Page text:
The Free Press

MANKATO — A year ago, the costly and overdue modernization of Mankato's regional sewage treatment plant was looking doubtful. The estimated cost had doubled to nearly $90 million. Even if the seven area communities that use and financially support the facility went all in, they could chip in only half that amount.

Since then, the state anted up $42 million. And on Thursday, city officials learned the feds are throwing $3 million more into the pot.

The project now looks like a good bet to be underway later this spring if bids come in near estimates.

“Upgrading critical wastewater infrastructure will boost the health and safety of Mankato and all communities who rely on this system," U.S. Sen. Klobuchar said in a statement announcing the passage of a bill including the local dollars. "With this federal funding, this project is one step closer to completion.”

Klobuchar trumpeted the funding that she and fellow Democratic Sen. Tina Smith sponsored in the Senate, noting in a joint news release that Republican 1st District Congressman Brad Finstad also requested the funding in the House. The funding was part of a $460 billion budget bill that easily passed the House on a bipartisan 339-85 vote.

Despite the inclusion of the $3 million for the Mankato plant and another $8.5 million in infrastructure funding elsewhere in the 1st District, Finstad was one of the 85 "No" votes on the legislation, according to MinnPost.

An attempt by The Free Press to reach Finstad's office for comment went unanswered Thursday afternoon.

Smith stated that the Mankato project, like other wastewater plant investments in the legislation, is essential to community health and environmental protection.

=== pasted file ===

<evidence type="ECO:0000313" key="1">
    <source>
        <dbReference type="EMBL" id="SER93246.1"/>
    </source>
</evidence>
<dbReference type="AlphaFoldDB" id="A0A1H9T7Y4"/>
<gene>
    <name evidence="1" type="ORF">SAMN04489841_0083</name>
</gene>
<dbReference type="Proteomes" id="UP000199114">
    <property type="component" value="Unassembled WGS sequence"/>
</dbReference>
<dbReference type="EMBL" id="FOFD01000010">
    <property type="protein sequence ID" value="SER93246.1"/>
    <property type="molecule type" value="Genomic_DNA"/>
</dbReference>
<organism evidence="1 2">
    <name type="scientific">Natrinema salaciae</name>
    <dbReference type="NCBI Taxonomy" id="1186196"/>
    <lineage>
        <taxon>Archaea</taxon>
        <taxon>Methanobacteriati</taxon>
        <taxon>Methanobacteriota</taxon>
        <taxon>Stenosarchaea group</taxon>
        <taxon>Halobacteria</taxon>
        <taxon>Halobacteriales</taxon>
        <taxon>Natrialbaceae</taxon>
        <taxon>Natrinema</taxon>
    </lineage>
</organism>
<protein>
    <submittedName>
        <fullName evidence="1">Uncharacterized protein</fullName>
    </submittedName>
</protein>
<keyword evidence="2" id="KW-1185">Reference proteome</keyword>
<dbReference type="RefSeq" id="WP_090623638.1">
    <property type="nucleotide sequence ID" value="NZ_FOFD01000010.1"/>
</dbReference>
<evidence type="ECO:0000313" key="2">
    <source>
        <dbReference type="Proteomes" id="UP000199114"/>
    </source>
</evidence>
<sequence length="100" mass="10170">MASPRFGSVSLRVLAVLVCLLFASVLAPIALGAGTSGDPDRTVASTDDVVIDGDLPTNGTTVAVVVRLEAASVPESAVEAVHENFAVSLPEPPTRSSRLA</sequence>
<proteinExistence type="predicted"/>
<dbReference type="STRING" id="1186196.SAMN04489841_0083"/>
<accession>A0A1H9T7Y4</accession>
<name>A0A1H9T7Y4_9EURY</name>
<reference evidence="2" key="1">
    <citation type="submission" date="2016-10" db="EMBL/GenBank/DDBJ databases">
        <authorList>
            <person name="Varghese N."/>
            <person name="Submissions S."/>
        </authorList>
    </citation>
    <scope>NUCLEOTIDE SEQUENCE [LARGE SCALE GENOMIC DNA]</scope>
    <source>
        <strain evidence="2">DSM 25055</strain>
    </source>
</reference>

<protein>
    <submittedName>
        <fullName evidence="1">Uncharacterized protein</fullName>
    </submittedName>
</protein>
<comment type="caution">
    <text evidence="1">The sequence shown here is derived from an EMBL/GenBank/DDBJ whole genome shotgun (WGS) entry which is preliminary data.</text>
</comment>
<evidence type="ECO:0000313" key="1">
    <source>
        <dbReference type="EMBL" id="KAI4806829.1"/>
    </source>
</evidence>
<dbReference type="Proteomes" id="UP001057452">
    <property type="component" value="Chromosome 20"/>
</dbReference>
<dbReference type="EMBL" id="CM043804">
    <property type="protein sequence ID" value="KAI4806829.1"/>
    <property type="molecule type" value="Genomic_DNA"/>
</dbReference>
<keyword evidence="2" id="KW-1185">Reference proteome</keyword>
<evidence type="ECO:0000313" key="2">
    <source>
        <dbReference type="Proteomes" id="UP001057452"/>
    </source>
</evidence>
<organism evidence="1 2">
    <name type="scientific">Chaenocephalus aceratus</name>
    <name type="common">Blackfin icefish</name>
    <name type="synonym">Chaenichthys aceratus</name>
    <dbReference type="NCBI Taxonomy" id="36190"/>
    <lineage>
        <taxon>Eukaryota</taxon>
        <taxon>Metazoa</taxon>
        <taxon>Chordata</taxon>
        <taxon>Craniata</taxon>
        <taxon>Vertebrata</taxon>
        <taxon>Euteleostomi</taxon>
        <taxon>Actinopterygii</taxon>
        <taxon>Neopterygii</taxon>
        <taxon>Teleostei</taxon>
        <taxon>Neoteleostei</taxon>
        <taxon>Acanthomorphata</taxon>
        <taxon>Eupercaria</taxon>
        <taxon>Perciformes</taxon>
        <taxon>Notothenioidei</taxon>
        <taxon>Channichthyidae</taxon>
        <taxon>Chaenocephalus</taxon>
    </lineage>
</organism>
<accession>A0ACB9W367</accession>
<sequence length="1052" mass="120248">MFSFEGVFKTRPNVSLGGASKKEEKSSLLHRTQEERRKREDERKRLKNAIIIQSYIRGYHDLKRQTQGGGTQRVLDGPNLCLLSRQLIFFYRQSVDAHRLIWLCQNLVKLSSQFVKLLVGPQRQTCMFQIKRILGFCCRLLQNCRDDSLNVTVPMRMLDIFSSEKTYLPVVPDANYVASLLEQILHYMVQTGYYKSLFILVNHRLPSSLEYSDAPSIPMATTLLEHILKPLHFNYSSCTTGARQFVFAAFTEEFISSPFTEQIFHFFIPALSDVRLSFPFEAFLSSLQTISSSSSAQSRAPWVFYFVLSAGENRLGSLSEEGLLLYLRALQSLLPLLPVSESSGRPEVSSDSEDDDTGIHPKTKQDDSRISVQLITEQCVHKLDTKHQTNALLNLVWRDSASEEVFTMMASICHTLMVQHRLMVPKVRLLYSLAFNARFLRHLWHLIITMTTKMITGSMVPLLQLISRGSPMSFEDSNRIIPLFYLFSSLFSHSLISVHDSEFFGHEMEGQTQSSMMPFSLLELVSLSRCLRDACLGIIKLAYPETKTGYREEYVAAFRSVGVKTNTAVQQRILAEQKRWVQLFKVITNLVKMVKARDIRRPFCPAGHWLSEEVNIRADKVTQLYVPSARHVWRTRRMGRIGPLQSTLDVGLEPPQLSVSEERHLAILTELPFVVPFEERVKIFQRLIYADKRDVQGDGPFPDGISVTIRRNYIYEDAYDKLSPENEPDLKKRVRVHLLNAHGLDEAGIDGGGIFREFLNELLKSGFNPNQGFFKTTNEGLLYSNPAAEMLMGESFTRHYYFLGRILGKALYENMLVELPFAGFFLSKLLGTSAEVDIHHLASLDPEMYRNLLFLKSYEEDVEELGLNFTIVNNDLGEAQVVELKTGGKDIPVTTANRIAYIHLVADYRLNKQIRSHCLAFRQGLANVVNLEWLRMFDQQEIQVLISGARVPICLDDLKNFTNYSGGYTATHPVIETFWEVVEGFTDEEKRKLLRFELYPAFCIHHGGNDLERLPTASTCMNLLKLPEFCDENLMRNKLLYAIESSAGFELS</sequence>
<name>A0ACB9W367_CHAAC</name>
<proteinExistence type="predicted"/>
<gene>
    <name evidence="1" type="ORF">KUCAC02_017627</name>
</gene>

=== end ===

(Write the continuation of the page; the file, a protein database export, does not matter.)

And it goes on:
“Reconstructing this wastewater disinfection system will help ensure that these important services can continue for more than 65,000 people in Mankato and the surrounding areas,” Smith said.

The announcement emphasized the project was about more than Mankato, mentioning that other communities benefiting from the upgrade would be Eagle Lake, Madison Lake, North Mankato, Skyline, South Bend Township, the Lake Washington Sanitary District, the cities of Walnut Grove and Granite Falls, and the Lower Sioux Indian Community.

The first seven communities send their waste to the plant on Pine Street along the east bank of the Minnesota River. Because the facility is so efficient at removing phosphorus before the treated wastewater is discharged into the river, the city can sell phosphorus credits to Walnut Grove, Granite Falls and the Lower Sioux Indian Community, along with the ADM ethanol plant in Marshall and a power plant in Granite Falls.

Those communities and industrial facilities also contribute effluent to the Minnesota River watershed, and their ability to purchase the credits from a facility like Mankato's that exceeds pollution control standards for phosphorus relieves them of expensive treatment plant upgrades that would otherwise be required.

But Mankato's aging plant has major components that city staff and consultants worry are on the brink of failure. Relying solely on ratepayers from the seven communities can reasonably generate only about $44.5 million for the renovations and replacement costs, according to Mankato city officials.

Area lawmakers agreed to try to match that $44.5 million with a similar amount of state funding during the 2023 legislative session, but the initial House and Senate bills included only $11.6 million. Although partisan disagreements followed that appeared to put even that amount in doubt, negotiations late in the session boosted the final figure to $35 million. A statewide pollution-prevention fund chipped in another $7 million.

Coupled with some design changes and other cost-control efforts, the available funding was just enough to meet an anticipated new price tag of $86.5 million. The project is set to go out for bids later this month, and the federal appropriation will provide a bit of leeway if the low bid is higher than anticipated.

As recently as Monday night, City Manager Susan Arntz told the City Council that the prospect of any federal dollars remained uncertain. There was a hint that someone working in one of the Minnesota congressional offices — Arntz didn't say which one — was laying the groundwork for providing the money.

"Last week I was asked who would sign the application for the grant," she said, adding that there was no indication of a specific dollar amount.